Careful examination of this 1963-D Roosevelt Dime reveals an alteration to the torch
Altered Roosevelt Dime by Numismatic Guaranty Corporation ……
Coins are altered in a variety of ways for a number of different reasons. Some alterations may be unintentional, such as corrosion or altered color due to improper storage. Other alterations—altered dates or added mintmarks—are attempts to make a coin resemble a rarer date.
There are also alterations that try to make the coin appear to be a better condition. In this category, various forms of improper cleaning are most common, but there are other methods that people employ to artificially enhance a coin’s appearance. This 1963-D Roosevelt Dime features one of the more unusual alterations.
1963-D Roosevelt Dime with an odd alteration. Images courtesy NGC
Many collectors of Roosevelt Dimes look for specimens that have distinct, separated lines in the torch on the reverse. These coins are designated “FT” for Full Torch by NGC on the certification label and can sometimes carry a substantial premium over coins without the FT designation.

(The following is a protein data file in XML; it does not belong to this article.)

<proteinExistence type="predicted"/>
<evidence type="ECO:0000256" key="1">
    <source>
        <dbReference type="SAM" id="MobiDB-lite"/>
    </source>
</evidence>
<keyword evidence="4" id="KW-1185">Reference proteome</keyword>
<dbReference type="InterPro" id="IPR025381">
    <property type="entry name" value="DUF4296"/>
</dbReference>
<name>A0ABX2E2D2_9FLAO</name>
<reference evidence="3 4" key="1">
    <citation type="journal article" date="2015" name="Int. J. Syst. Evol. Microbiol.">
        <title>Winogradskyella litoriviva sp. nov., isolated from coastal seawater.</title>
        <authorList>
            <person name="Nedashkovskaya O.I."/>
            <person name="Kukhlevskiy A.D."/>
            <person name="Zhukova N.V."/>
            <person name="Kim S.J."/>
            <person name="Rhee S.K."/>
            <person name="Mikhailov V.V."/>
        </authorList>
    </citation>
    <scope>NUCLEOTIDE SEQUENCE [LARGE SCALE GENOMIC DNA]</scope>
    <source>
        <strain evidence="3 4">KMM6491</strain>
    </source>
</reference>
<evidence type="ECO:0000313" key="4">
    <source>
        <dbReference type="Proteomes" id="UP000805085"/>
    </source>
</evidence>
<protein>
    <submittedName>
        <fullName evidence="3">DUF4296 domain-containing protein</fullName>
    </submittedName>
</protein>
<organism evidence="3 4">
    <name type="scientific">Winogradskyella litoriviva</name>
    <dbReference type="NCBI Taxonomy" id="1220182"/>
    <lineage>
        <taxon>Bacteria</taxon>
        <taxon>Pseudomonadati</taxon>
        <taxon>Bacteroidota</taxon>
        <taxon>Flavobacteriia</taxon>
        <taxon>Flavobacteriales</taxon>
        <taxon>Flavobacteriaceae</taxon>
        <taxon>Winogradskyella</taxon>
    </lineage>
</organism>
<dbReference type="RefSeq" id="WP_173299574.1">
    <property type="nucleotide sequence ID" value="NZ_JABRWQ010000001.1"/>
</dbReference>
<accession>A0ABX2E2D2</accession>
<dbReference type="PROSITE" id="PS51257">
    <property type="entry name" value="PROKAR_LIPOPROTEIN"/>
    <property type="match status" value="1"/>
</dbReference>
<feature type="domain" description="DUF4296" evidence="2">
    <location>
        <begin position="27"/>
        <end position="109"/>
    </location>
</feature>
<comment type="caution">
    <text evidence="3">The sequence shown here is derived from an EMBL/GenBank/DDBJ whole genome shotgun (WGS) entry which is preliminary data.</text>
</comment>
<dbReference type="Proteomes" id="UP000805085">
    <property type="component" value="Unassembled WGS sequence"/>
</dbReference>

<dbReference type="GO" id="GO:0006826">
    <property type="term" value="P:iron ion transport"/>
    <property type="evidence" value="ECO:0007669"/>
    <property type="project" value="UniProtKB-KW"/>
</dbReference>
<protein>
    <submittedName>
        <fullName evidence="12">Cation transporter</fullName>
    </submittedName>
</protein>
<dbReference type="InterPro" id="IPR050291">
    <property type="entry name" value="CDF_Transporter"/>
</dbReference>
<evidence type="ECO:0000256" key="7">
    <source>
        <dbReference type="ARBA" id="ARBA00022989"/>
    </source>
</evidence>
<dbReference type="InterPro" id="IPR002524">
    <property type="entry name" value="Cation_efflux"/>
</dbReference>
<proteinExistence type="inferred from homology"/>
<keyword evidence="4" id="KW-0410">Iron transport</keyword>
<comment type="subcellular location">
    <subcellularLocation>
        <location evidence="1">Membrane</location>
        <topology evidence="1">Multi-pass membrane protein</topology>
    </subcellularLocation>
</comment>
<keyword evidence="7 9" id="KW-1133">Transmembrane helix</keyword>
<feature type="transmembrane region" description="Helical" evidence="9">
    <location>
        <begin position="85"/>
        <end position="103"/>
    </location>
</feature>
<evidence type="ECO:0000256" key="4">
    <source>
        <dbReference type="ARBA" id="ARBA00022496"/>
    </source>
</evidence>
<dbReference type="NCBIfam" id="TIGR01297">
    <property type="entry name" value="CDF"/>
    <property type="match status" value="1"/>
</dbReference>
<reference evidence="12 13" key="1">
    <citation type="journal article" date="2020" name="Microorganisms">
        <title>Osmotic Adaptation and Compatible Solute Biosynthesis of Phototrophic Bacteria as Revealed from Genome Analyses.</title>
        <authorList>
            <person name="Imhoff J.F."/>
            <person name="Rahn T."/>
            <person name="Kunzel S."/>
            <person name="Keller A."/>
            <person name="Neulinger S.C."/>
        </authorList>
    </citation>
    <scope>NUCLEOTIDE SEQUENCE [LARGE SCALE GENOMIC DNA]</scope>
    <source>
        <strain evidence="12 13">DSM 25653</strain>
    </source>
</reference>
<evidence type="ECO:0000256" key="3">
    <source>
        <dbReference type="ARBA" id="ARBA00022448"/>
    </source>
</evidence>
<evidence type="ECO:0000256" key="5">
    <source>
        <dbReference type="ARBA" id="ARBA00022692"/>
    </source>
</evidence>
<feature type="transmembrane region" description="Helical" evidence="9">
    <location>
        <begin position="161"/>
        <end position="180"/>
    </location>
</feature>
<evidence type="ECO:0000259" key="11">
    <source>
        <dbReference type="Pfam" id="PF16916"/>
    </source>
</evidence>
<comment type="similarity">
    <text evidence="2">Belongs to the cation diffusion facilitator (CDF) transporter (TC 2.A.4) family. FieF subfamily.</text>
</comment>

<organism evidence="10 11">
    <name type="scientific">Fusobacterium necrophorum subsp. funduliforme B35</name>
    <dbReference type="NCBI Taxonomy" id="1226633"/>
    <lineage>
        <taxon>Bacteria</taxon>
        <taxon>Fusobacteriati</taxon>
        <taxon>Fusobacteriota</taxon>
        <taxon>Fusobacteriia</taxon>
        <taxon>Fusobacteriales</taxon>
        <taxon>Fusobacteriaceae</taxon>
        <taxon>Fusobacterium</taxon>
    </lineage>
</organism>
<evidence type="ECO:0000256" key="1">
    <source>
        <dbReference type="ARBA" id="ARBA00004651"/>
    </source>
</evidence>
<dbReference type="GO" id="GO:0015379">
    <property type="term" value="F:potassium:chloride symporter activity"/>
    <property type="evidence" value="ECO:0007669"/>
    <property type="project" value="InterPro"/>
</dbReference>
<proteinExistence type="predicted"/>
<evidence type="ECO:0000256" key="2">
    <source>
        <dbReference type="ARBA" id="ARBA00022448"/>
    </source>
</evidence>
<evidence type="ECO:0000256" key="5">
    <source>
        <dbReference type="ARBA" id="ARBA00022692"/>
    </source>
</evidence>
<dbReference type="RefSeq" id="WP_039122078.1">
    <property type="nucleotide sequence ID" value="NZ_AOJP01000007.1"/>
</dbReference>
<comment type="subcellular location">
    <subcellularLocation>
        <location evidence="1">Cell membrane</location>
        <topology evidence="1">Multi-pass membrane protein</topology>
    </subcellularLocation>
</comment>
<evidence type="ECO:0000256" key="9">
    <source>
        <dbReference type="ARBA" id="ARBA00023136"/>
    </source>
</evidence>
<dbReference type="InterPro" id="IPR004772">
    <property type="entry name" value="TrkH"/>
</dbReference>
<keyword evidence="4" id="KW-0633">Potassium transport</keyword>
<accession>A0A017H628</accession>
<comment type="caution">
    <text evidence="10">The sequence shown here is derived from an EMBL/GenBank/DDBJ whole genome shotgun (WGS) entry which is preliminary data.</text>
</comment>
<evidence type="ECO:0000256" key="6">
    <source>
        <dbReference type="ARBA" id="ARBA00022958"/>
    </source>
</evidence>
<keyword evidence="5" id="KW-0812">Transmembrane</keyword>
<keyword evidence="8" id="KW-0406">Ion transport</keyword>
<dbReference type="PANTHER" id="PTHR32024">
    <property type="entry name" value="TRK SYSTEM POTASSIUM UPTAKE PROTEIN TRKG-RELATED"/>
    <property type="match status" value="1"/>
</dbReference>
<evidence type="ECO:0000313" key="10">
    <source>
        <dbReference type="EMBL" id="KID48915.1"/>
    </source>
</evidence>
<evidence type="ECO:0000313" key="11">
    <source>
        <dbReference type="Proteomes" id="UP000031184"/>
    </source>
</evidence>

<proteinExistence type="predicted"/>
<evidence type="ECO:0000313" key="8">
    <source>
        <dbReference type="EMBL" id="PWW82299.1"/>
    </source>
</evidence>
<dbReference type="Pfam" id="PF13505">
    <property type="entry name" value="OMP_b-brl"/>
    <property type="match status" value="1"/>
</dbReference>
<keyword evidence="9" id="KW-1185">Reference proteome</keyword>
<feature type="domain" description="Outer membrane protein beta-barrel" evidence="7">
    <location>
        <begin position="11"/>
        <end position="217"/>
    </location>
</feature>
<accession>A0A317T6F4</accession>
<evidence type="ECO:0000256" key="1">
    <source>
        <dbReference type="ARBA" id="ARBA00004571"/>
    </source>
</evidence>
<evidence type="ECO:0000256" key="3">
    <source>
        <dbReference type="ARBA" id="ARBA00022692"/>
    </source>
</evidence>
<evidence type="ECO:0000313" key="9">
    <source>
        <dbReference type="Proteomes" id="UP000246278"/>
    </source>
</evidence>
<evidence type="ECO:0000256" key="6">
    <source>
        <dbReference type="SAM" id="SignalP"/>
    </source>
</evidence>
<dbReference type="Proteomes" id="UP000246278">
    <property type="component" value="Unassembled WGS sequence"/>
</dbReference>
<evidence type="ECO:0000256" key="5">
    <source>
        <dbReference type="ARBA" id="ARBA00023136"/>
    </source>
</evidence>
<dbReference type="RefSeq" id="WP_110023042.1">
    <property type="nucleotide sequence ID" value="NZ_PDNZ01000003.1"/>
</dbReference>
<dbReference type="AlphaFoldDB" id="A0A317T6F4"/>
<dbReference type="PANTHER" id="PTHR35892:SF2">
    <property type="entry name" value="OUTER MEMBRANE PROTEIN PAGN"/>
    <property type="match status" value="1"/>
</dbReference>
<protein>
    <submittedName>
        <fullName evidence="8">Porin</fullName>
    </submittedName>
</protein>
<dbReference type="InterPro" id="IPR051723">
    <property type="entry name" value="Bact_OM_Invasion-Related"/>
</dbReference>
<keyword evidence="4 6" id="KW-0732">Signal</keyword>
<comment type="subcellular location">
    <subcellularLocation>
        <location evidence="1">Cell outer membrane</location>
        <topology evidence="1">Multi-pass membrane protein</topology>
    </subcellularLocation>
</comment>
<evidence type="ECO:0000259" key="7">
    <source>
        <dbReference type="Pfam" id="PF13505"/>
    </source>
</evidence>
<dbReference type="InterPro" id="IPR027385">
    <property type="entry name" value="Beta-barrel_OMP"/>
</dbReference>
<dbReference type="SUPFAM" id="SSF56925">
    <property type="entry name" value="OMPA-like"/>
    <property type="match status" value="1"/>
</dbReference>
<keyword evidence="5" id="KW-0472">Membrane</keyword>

The 1963-D, for example, trades for $45 in MS 65 FT versus $20 in MS 65, $170 in MS 66 FT versus $30 in MS 66 and a whopping $1,500 in MS 67 FT versus $145 in MS 67, according to the NGC Price Guide. There is clearly a lot of incentive for someone to make a non-FT dime appear to be an FT dime, especially in high grades.
Altered bands on 1963-D Roosevelt Dime
A sharp-eyed NGC grader spotted that someone had attempted to do that with this coin. The torch’s bottom band had been re-engraved in an attempt to receive the FT designation. This alteration is not particularly well done, as the line is far too sharp and also slants downward to the right. Nonetheless, even an amateur attempt such as this can fool many collectors.
Hopefully the person who submitted this coin did not pay a significant premium for it thinking that it was a Full Torch example. It is important to always closely examine any prospective purchase, but it is particularly necessary when dealing with a coin that purports to be rare and valuable. For added confidence, buy a coin that is certified by NGC—both the numeric grade and FT designation are covered by the NGC Guarantee.
Thank for the info. It’s an eye opener